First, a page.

As you build up your route-map you simply increase the sequence number for each match you want to do. Once you have created your route-map you must then apply it to a router interface e.g.

int fa0/0
ip policy route-map [route-map-name] [in/out]

Let's step back up to the match criteria. There are a number of things that we can match on but what we will focus on is how we can influence traffic flows through a router. We do this by using the match ip address [access-list-number] command. The extended access-list in my earlier example called for allowing Telnet traffic from 192.168.1.0/24 to be able to reach host 192.168.2.1. Let's take that example a bit further and say that we want to make all Telnet traffic going from 192.168.1.0/24 to host 192.168.2.1 which has entered my router's fa0/0 interface to leave my router's Serial0/0 interface. We could use that access-list and apply it to our route-map (I've called it MYMAP):

access-list 101 permit tcp 192.168.1.0 0.0.0.255 host 192.168.2.1 eq 23

route-map MYMAP permit 10
match ip address 101 <---this line refers to access-list 101
set interface Serial0/0

int fa0/0
ip policy route-map MYMAP in <---applies the MYMAP route-map inbound on fa0/0

How does the router service the route-map?

Actually it is very logical. The router starts at the lowest sequence number until it finds a match.

So let's run through it. A host at 192.168.1.1 tries to Telnet to 192.168.2.1 and the packet is received on fa0/0 of our router. Our router, looking at fa0/0, realises that policy-based routing is required and that it should look at the route-map named MYMAP in order to make a decision on how to forward the traffic. The router starts at the lowest sequence number in the route-map and checks the match criteria. The example above tells the router to check access-list 101. The packet received matches access-list 101 so the router returns to the route-map and checks what the set command tells it to do. The set command tells it to forward this traffic out of Serial0/0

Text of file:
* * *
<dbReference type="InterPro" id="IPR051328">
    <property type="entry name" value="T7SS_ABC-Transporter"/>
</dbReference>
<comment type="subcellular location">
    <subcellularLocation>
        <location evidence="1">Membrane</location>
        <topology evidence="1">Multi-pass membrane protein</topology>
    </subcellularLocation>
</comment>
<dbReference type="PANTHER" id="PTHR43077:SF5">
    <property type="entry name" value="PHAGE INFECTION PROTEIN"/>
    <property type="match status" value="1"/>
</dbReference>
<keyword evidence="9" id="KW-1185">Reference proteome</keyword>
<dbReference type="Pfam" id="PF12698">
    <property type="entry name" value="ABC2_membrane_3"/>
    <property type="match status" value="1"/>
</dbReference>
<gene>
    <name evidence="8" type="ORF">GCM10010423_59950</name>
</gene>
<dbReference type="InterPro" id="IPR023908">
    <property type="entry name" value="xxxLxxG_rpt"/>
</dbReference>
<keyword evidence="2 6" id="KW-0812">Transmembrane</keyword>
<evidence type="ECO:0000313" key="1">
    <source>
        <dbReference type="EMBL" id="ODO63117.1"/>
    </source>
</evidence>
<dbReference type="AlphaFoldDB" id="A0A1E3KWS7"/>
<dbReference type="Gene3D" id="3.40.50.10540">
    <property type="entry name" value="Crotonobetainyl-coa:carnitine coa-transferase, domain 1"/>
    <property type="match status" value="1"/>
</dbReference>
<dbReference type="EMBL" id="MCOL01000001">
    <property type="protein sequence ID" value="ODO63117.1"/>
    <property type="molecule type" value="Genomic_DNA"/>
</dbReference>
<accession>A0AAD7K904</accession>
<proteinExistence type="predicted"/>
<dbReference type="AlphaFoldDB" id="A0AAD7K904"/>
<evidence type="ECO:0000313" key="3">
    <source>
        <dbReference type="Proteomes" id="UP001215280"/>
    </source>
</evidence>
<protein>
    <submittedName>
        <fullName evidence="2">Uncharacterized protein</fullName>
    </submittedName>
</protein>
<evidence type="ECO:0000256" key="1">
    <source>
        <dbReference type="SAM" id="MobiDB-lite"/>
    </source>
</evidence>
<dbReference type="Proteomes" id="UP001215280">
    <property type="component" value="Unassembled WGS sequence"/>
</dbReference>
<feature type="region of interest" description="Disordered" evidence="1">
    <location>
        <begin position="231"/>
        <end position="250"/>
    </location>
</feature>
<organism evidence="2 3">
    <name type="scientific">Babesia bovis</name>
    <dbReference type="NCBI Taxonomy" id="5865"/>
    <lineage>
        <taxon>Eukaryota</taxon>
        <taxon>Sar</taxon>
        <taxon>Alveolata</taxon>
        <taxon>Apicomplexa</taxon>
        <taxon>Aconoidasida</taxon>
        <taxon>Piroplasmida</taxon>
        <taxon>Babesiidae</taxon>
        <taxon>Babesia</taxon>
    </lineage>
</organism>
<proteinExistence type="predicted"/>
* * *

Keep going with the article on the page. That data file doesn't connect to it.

What if there is no match found?

If there is no match then the router will route the packet based on the contents of the routing table. If a host at 192.168.3.1 tried to Telnet to 192.168.2.1 and the packet is received through fa0/0 of our router, the router will look into MYMAP, then at access-list 101, realise that access-list 101 does not match 192.168.3.1 as a source address and will return to the route-map looking for the next highest sequence number. In our example there is not another sequence number so the router will simply forward the traffic based upon the contents of its routing table (i.e. what it would do if there was no route-map applied to the fa0/0 interface).